Counterurbanisation has generally been viewed as a negative phenomenon, but Stockdale and Findlay (2004) presented rural in-migration as potentially 'a catalyst for economic regeneration' based on in-migrants' business activity. More than half of rural microbusinesses in the North-East of England are owned by in-migrants and provide an estimated 10% of jobs in the rural North-East (Bosworth, 2006). In the light of these new drivers of rural development, exogenous and endogenous approaches alone are increasingly inadequate (Lowe et al., 1995; Murdoch, 2000; Terluin, 2003). Ray instead proposed Neo-Endogenous Development, defined as 'endogenous based development in which extra-local factors are recognised as essential but which retains belief in the potential of local areas to shape their future' (2001, p.4). Preliminary research suggests that in-migrants tend to retain more extensive business networks while developing valuable local contacts (Bosworth, 2006). As endogenous actors with diverse networks, in-migrants are well placed to strengthen connectivity with the 'extra-local' and introduce new vitality to rural economies.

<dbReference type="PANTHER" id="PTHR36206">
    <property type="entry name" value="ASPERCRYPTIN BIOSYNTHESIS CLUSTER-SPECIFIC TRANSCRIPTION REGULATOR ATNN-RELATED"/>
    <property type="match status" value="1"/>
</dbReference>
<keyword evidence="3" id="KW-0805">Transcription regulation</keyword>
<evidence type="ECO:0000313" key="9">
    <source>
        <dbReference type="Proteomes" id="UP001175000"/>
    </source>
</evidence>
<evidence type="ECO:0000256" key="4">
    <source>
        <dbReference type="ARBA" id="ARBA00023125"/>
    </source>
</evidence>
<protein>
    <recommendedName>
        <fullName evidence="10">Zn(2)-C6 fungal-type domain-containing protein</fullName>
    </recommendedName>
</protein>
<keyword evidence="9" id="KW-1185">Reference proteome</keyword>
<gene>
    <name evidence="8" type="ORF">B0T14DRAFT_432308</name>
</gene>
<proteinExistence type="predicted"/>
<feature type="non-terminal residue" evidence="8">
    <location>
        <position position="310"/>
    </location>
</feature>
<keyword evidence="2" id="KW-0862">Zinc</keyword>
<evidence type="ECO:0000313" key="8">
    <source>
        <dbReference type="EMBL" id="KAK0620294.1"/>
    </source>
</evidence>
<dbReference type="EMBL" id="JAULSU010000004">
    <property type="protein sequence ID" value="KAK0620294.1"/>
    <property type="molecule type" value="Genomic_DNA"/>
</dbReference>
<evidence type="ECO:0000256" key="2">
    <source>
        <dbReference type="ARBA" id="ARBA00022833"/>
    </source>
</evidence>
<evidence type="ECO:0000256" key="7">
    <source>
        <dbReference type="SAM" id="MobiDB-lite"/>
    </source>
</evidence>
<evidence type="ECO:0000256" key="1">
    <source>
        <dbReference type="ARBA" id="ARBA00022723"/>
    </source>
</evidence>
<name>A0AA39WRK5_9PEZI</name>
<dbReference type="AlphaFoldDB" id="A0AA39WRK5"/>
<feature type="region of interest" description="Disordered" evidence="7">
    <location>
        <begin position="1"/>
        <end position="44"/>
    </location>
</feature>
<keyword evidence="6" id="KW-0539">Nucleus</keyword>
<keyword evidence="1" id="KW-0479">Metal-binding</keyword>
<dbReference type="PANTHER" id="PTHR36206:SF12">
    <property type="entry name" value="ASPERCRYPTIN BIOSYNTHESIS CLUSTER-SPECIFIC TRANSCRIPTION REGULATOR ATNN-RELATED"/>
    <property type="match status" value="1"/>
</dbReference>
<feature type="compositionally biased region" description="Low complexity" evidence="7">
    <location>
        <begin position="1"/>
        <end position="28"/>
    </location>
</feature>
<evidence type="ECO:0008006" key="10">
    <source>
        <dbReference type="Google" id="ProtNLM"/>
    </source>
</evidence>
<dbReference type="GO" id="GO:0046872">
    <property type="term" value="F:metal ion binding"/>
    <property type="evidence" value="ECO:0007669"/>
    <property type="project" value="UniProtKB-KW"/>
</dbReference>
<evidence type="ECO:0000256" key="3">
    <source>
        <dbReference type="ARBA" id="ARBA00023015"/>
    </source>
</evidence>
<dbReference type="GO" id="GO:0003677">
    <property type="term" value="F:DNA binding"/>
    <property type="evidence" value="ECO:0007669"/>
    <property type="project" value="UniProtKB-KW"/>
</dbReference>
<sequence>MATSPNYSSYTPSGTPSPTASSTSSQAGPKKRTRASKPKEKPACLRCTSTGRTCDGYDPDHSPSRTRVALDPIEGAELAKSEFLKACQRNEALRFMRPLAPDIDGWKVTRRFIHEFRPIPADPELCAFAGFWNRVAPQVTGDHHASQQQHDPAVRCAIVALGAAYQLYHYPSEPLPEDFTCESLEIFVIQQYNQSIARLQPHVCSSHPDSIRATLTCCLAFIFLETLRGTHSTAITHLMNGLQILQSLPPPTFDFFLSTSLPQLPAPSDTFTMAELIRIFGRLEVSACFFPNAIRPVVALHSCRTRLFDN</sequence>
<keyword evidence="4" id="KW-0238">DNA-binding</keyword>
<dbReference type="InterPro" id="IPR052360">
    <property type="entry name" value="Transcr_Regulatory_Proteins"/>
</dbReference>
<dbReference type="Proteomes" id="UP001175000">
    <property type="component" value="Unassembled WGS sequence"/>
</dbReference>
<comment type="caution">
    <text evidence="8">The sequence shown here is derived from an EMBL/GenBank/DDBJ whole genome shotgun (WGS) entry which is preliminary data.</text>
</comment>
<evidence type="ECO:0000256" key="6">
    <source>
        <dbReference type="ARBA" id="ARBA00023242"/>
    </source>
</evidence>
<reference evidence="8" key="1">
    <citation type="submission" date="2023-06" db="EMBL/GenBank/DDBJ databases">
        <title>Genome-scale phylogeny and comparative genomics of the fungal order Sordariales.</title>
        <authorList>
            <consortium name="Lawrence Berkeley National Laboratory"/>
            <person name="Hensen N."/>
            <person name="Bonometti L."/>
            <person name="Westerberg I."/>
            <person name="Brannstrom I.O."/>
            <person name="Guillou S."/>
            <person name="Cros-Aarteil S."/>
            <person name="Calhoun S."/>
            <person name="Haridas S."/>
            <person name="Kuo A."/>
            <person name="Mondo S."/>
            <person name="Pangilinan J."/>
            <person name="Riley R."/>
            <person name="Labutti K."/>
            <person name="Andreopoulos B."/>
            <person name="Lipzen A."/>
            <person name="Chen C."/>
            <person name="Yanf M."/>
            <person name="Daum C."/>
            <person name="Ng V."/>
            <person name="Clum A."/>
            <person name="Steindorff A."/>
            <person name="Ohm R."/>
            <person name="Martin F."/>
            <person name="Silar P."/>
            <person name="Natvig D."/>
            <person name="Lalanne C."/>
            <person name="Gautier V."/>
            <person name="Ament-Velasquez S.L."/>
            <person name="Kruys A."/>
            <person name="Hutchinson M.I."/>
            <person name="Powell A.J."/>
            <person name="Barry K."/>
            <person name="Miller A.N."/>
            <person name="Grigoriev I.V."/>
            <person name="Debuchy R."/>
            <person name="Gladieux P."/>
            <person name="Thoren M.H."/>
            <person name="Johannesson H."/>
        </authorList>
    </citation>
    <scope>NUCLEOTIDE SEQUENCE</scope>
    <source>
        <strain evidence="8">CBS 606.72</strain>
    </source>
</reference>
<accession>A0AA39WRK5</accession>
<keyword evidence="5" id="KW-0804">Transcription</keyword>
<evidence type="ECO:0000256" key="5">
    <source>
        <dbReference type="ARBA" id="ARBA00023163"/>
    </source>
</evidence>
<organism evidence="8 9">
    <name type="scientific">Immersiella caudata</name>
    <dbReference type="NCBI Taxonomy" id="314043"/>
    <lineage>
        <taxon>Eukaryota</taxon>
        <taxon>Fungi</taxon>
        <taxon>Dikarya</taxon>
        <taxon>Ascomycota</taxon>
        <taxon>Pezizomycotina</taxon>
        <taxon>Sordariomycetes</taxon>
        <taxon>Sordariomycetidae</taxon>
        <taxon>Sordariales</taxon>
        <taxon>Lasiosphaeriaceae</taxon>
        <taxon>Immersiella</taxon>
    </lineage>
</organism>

|Number of pages||15|
|Journal||International Journal of Entrepreneurship and Small Business|
|Early online date||30 Jun 2008|
|Publication status||Published - 1 Jul 2008|